Comic Revival

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Status: Finished  |  Genre: Other  |  House: Booksie Classic
When cold logic and reason rule the world, humour can only survive underground. Stemmon sets out to find the source of these secret transmissions, but he discovers more than he expected.

(Note: this is a first draft, suggestions for improvements are welcome.)

Submitted: May 26, 2008

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Submitted: May 26, 2008



Stemmon was seven years old when he first heard it; he was seven and the Second Age of Reason was one hundred and seven years into its Golden Era.
Stemmon’s parents often said he must have been born knowing how to use all the household gadgets, and he certainly seemed to be able to make them do anything he wanted. His favourite machine was the voice-box, like television but without pictures. It was mostly for music and government announcements – in fact these days, in the Second Age of Reason, those were the only acceptable uses for it. But if you knew how to work it – and young Stemmon did – you could find the occasional pirate station hiding in the data stream. At seven, Stemmon wasn’t concerned with the legality of what he listened to – he just liked playing around with the machine. And so it was that one afternoon, his mother heard him laughing.
“What’s up, Stemmy?” his mother asked, anxiously. A page from the Good Parent’s Guide to Your Child flashed before her eyes: ‘Bouts of uncontrolled emotion could indicate mental instability – report all unusual behaviour to your doctor.’ “Stemmy?” she repeated, “What’s wrong? Why did you laugh?”
The youngster looked up at his mother, almost apologetically. “I heard something funny, Mum, that’s all. On the voice-box” he added, gesturing to his headphones.
“What’s funny about the voice-box?” demanded Stemmon’s mother. “Music isn’t funny, and I hope you weren’t laughing at Our Leader, Stemmy. They punish you for that, you know. Our Leader is not to be mocked.”
“Yes, Mum. I mean, no, Mum. I mean, I wasn’t laughing at Our Leader. It wasn’t his voice. It was someone else – he had a funny, squeaky voice and talked all silly. It made me laugh. Sorry, Mum.”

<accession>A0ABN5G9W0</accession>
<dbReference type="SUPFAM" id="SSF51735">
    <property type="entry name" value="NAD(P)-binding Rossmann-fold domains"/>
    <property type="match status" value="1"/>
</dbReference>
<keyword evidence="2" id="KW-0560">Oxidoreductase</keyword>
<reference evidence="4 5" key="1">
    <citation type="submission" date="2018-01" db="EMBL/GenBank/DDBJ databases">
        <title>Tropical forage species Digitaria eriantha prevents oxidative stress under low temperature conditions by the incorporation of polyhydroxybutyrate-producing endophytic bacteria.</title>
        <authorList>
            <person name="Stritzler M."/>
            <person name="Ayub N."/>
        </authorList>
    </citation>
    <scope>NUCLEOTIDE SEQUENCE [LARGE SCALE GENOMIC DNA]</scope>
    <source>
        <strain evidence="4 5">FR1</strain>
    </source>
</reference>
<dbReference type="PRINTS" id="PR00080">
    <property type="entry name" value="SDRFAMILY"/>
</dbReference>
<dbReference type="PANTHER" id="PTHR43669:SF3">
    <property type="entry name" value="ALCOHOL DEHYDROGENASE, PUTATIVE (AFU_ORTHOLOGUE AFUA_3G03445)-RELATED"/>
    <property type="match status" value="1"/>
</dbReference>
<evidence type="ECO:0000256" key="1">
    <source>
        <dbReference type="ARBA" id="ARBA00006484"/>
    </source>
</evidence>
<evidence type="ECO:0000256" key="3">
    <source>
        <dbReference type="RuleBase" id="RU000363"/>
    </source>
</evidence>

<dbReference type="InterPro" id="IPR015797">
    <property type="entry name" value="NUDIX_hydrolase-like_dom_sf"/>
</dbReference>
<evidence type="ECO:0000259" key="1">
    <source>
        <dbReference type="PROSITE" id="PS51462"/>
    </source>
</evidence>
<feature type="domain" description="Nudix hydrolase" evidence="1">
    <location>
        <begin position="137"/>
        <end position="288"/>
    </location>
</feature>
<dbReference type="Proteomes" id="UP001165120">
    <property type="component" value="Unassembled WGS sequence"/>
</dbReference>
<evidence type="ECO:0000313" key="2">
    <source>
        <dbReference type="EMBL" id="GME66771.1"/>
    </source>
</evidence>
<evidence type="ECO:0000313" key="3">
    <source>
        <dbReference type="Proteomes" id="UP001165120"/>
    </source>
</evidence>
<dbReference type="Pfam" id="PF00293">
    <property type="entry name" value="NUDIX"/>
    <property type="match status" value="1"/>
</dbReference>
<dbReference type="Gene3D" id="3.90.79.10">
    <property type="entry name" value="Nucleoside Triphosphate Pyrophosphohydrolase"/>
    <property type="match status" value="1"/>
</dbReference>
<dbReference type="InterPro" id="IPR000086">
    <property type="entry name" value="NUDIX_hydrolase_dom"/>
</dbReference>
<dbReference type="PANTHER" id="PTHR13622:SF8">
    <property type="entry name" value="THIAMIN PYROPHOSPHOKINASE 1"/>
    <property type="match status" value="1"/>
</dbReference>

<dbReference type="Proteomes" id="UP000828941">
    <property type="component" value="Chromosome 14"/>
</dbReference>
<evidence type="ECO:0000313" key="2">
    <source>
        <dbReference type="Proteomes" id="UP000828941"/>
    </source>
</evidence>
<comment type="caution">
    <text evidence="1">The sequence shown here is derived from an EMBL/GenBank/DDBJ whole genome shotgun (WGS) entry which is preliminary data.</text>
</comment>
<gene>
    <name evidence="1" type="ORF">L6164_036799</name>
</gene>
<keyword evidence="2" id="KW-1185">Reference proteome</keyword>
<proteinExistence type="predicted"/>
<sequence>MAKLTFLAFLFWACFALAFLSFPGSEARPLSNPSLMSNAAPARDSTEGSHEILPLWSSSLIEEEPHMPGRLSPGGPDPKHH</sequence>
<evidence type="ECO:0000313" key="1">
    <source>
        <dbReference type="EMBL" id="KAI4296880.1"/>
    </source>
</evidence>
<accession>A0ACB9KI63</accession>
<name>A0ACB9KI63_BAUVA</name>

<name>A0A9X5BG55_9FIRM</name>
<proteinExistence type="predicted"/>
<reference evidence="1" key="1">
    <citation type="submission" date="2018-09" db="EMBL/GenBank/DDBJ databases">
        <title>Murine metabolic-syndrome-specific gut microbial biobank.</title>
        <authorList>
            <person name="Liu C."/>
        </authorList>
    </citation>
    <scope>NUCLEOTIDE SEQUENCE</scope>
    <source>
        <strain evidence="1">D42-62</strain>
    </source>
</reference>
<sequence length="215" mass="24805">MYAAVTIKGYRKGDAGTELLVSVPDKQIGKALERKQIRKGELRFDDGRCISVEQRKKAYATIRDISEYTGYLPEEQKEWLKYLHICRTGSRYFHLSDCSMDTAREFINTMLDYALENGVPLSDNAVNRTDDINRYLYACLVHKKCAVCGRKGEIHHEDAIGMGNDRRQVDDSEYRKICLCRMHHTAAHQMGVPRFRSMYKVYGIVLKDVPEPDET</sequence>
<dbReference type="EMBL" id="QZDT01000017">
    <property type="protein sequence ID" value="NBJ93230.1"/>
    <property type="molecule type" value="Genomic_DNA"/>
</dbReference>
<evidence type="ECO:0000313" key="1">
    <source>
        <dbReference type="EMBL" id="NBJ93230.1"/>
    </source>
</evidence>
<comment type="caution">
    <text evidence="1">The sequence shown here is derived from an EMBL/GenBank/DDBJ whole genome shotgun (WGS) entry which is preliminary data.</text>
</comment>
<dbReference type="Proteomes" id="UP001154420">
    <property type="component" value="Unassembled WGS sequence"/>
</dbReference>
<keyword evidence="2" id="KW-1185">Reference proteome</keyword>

“Well, don’t let it happen again.  Laughing isn’t right, you know, not for a big boy like you. If someone outside caught you laughing like that, they’d be sure to recommend you for testing, and you don’t want that, do you?”
“No, Mum.” replied Stemmon, obediently. He didn’t really know what ‘testing’ was, except that it was something that nobody wanted to happen to them. He was glad his mother hadn’t actually made him promise not to listen to the funny man any more. He would just have to be careful and search the data-streams only when he was alone.
So began Stemmon Harridan’s secret life. As soon as he could, he bought a small, personal voice-box and hid it in his room. He spent all his pocket money upgrading it, so that it was powerful enough to search the entire bandwidth. He picked up sweet wrappers and left them in his room where his mother would find them. This served to account for his ‘missing’ money. It also earned him a few extra visits to the dentist, but it was worth it. Just one month after he had perfected his personal voice-box, he found the voice he’d been searching for. The high-pitched squeaking and strangled pronunciation still made him smile (he’d learned not to laugh out loud – too dangerous) but now that he was older, Stemmon started to listen to what the voices were actually saying. To begin with, it seemed like a string of meaningless sentences, strung together at random. Was this just a computer test, Stemmon wondered, turning out nonsense words at varying frequencies? But after a while, the nonsense developed a logic of its own. There were lots of different voices, Stemmon discovered. As well as the squeaky one there was a low and slow one, then a fast and shrill one, and a loud and shouty one, and a smooth one that sounded a bit like Our Leader. Stemmon worried about that one when he first heard it, but it was alright, he realised, because they called the smooth voice Hercules Grid-pipe Thing (or something like that) and Our Leader’s real name was Arthur Alexander the Third. His momentary scruple thus disposed of, Stemmon gave himself over completely to the glorious world of lunacy and alternative logic that filled his ears every night.